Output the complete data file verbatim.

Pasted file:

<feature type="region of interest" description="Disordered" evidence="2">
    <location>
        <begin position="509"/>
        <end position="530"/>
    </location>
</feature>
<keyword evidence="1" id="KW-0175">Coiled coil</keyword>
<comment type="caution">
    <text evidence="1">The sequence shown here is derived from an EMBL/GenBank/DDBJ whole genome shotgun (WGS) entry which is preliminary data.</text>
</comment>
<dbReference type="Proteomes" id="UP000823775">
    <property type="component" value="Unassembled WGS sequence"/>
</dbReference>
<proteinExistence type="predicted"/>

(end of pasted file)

<feature type="region of interest" description="Disordered" evidence="2">
    <location>
        <begin position="509"/>
        <end position="530"/>
    </location>
</feature>
<keyword evidence="1" id="KW-0175">Coiled coil</keyword>
<comment type="caution">
    <text evidence="1">The sequence shown here is derived from an EMBL/GenBank/DDBJ whole genome shotgun (WGS) entry which is preliminary data.</text>
</comment>
<dbReference type="Proteomes" id="UP000823775">
    <property type="component" value="Unassembled WGS sequence"/>
</dbReference>
<proteinExistence type="predicted"/>